Riding the wave of recent bank financed insurance acquistions, Chase Manhattan Corp. is leading a $750 million loan for Provident Cos.' $1.2 billion acquisition of Paul Revere Corp.
This latest deal follows several other bank-financed insurance acquisitions announced in the first quarter. Travelers Group will use $2.5 billion in bank loans for its $4.0 billion acquisition of Aetna Life & Casualty's property-casualty insurance business, while Wellpoint Health Networks will use $1.0 billion in bank loans for its $380 million acquisition of the life and health operations of Massachusetts Mutual Life Insurance Co.
"The sun, the moon, and the stars are all lined up for the insurance industry," said David W. Nelson, the head of Chase Manhattan's global insurance group. "It's just the right time."
Many American and foreign banks have kicked their insurance lending groups into a higher gear this year, anticipating a flurry of mergers involving different lines of business, and various investment ratings.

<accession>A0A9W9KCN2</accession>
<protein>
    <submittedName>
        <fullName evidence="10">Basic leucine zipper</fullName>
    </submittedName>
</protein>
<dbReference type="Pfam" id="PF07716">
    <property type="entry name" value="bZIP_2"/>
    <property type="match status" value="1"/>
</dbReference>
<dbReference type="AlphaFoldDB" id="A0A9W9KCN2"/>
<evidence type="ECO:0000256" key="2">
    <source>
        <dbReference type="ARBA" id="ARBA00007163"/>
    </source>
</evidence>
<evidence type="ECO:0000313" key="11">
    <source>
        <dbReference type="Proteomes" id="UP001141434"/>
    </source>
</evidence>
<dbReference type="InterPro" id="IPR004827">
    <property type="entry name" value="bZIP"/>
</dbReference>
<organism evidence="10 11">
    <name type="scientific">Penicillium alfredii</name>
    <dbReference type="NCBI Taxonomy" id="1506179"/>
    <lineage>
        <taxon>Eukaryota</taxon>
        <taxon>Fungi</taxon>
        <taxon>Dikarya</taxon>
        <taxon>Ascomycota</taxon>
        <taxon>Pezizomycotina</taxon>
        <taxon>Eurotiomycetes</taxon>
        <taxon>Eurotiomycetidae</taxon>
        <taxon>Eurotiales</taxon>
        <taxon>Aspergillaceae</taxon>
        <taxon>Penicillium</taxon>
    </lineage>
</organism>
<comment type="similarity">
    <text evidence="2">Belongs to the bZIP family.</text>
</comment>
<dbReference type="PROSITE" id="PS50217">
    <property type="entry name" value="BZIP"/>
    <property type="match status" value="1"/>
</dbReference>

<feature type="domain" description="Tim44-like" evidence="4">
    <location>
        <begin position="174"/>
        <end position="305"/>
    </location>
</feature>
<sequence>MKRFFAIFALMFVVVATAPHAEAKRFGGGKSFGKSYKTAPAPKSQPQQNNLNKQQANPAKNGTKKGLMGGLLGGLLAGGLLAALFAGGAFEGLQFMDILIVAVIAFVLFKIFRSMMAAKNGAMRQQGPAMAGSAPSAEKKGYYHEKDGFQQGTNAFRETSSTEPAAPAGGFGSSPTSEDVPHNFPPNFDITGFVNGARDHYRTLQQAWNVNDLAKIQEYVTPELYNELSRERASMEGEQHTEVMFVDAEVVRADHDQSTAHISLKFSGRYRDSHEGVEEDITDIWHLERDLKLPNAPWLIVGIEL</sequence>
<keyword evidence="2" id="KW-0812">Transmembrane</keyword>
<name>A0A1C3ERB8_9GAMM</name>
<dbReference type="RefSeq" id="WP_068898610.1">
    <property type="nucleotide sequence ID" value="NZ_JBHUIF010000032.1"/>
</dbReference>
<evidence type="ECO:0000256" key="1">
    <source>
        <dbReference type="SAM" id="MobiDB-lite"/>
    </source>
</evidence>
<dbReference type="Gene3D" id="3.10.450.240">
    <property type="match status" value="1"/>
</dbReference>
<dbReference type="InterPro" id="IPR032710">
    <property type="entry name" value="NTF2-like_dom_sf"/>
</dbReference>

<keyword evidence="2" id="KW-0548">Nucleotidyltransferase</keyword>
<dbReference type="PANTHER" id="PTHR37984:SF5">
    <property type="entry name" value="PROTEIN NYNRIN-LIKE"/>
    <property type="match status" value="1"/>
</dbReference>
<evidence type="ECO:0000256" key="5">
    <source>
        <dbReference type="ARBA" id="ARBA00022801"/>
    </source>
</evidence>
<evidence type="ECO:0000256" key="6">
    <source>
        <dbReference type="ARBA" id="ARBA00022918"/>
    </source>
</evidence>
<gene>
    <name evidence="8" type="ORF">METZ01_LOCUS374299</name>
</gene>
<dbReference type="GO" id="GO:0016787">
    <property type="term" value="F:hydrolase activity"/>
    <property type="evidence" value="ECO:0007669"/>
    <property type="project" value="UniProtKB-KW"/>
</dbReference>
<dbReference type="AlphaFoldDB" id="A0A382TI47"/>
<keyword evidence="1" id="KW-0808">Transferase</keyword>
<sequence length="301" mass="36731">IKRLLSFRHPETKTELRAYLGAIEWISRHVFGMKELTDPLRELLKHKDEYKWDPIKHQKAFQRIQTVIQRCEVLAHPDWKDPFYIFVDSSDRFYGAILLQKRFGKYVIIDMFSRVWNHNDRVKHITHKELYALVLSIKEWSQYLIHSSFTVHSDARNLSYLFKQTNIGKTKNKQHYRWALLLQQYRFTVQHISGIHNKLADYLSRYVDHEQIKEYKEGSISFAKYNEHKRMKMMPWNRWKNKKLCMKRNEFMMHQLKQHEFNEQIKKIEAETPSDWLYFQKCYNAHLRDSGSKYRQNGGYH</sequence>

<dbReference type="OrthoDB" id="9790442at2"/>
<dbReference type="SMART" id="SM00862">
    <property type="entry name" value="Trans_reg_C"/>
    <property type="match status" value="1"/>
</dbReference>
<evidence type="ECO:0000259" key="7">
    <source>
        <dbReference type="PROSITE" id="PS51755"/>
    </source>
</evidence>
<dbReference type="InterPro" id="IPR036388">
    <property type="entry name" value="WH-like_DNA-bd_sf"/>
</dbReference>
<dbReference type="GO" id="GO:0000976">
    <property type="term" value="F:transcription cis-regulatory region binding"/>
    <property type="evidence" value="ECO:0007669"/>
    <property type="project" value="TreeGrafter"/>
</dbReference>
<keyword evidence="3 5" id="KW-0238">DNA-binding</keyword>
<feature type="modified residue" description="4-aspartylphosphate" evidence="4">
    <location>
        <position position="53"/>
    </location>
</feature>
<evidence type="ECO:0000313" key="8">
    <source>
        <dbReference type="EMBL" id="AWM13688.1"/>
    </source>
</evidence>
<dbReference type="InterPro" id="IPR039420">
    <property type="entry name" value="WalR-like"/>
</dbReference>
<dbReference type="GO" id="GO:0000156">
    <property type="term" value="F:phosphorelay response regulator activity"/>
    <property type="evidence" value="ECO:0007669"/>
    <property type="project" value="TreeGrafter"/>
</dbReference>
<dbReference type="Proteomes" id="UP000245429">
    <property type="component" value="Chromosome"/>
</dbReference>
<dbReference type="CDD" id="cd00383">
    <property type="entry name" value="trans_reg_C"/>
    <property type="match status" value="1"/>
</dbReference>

Indeed, George Shell Jr., the treasurer at Chattanooga, Tenn.-based Provident, said six banks that the company doesn't have relationships with have already called to help finance the transaction. "It's an aggressive time in the bank market," he said.
Insurance companies have also looked to the hungry bank market for a host of services, including refinancings and new credits.
"We think there are a lot of opportunities out there on the credit side and we've been proactive in approaching our clients about new opportunities or taking advantage of the market," said Jerry Fall, a vice president in the insurance group at J.P. Morgan & Co. "We are making an effort to cover the market as closely as we can."
Theresa A. Radzinski, a senior vice president in charge of insurance in the Atlanta office of NationsBank Corp., said this is probably the most active time she's ever seen for insurance deals.
Bankers and insurance industry experts cited the willing bank market as one of a host of factors driving the current consolidation.
"As little as two years ago, you probably couldn't loan over $300 for a low investment grade credit" to an insurance company, Ms. Radzinski said. - "Today, that number is well in excess of $1 billion,"
Insurance experts said, however,that the primary factor driving the deals remained the strategic importance of the combinations.
"The fact that you have a lot of investment funds and bank debt available is clearly something that's fueling the fire," Mr. Nelson said. The Provident deal for Paul Revere, he said, is a good example of one that has "great economics."
In general, the insurance market is saturated, and as a result, returns have been pushed down, Mr. Nelson said.
Bankers said the insurance industry consolidation will probably continue beyond 1997.